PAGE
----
That’s why, every now and then, I feel the need to say STOP! Hang on just a sec… wait there! This’ll all become old pretty soon and unremarkable, but right now I’m in my very first week of clinical medicine and I want to remember it while it’s still strange and new. While the old me is still here. After all, this is apparently the rest of my life.

After a day in the hospital I emerge as if from a long immersion into deep water. That’s how it feels. From within, everything outside is muffled, blurry, forgotten. I’m in some sea so deep and wide I can’t see the bottom. It’s murky and full of things I can’t see properly and don’t quite understand: acronyms and measurements and anatomy and vital signs, all linked by mysterious threads. I’m trying to find my way about through the gloom and I haven’t learned how to use my gills and fins yet. I have no idea how far the unknown goes. Pretty damn far I think.

That really is it right now; a vastness of unknowns. I’ve been pushed in and am only just about swimming. The mysterious threads are a tangled mess. It seems all-enveloping: to grasp it I’ll need to immerse myself completely, let go of the side and dive, and just trust that the oxygen holds. This is nothing like any university that came before. I’m studying with new people in a new place in a totally new way. Rather than learning the biology of the body I’m suddenly dealing with histories and clinical signs and examinations. And meeting patients, imagining they could be my dad or my grandmother but also recognising that perspective that a doctor has to have. The idea that I might untangle things enough to make a diagnosis one day seems absurd.

And all those medic-y things are starting to come true: I’ve already had some very early mornings, been put on the spot by scary consultants and found the short-cut to Costa. I almost can’t believe it’s me but at the same time it’s brilliant and fascinating and it makes me want to learn and be really, really good at it. God knows if I can, but every time something makes sense it’s as if I’ve just dived into blackness and brought up a pearl. I’m so surprised to hear myself say it but if you asked me if I’m happy and inspired, if I really can imagine doing the job, I’d say yes.

PS Needle update:
Hours spent in lectures on venepuncture theory: 2.
Sessions practicing venepuncture on fake arm: 1.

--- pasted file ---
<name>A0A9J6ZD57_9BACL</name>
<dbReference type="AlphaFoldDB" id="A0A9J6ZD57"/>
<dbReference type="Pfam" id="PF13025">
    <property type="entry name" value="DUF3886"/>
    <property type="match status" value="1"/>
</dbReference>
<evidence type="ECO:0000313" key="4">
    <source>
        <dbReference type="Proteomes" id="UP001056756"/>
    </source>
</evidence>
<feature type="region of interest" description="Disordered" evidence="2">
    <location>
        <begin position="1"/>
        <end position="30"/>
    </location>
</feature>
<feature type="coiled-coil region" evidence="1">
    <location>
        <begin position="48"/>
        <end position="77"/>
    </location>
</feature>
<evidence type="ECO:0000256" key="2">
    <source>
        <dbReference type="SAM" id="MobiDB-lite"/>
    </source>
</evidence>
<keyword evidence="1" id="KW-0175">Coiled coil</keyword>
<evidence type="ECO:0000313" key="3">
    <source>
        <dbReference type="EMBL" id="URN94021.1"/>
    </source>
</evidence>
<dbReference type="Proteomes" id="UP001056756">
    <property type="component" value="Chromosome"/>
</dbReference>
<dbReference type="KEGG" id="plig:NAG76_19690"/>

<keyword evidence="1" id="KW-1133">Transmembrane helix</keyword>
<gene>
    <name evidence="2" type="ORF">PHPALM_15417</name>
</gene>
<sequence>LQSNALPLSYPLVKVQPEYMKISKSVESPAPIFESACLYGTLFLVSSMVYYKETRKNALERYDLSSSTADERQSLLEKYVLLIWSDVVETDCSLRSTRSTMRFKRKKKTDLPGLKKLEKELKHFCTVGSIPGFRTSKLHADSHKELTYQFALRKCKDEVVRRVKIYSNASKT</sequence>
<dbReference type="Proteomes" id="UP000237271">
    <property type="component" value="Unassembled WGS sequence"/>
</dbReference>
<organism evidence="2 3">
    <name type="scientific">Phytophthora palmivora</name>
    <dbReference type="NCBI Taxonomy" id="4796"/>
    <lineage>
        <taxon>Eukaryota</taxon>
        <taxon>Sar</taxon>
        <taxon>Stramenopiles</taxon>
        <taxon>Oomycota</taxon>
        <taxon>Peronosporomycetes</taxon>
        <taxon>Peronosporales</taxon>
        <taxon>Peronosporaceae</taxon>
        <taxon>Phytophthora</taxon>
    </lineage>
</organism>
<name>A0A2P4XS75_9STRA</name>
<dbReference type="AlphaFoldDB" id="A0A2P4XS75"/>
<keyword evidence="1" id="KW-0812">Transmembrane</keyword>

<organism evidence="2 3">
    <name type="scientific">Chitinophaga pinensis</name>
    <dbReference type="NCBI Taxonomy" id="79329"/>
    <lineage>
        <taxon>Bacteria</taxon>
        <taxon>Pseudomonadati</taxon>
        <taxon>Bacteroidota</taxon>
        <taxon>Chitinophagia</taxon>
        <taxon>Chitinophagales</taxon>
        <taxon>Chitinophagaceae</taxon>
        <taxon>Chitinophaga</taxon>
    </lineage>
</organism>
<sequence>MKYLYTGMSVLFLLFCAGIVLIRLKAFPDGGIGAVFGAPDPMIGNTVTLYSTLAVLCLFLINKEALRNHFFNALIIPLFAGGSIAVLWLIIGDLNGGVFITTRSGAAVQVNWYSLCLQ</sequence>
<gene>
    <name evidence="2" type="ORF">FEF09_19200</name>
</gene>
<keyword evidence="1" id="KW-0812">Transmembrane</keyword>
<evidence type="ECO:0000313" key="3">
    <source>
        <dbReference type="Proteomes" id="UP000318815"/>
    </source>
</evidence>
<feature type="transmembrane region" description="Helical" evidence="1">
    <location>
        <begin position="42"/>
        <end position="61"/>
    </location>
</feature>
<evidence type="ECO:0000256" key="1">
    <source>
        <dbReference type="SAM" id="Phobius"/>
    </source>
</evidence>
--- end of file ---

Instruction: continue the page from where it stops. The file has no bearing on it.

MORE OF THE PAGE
Disgusting videos about chest drains watched: 1.
Actual chest drains seen: 1.
Anecdotes about amputations endured: 1.
Fainting episodes: 0. But the worst is definitely still to come.

Taking back the night

Whenever I’m working, I daydream about being able to sit up for half the night. All those musky, quiet, late night hours where you sit listening to music, perhaps at a desk, doodling, or with a laptop, writing, or browsing webpages, and the time stretches around you completely. No obligation, nowhere to be but here. Perhaps some coffee to keep you awake and no sense of guilt that coffee is exactly the wrong thing right now.

Before I started medical school I daydreamed about studying again, being able to stay up all night studying and that sense of freedom, being able to read and learn, delve into, become engaged by anything I wanted, late at night because I didn’t have to get up at seven for work. Taking back my own late nights. I missed that. I had rosy memories of how it’d been before.

Of course when it came to it I remembered that studying is never rosy in that way. You always feel resentful because you’re studying something you have to study, and of course you’re not free. The night is not your own, the night becomes the battleground where you’re fighting a deadline, or pushing your way into the dark, towards the late hours against resistance, and coffee is there not as a friendly companion but as a necessity to keep your eyes open.

I’m working now for the summer so I have to be up early in the morning. And yet here it is again, it’s half twelve and I’m daydreaming about being able to stay awake all night. Writing a blog perhaps. Listening to this.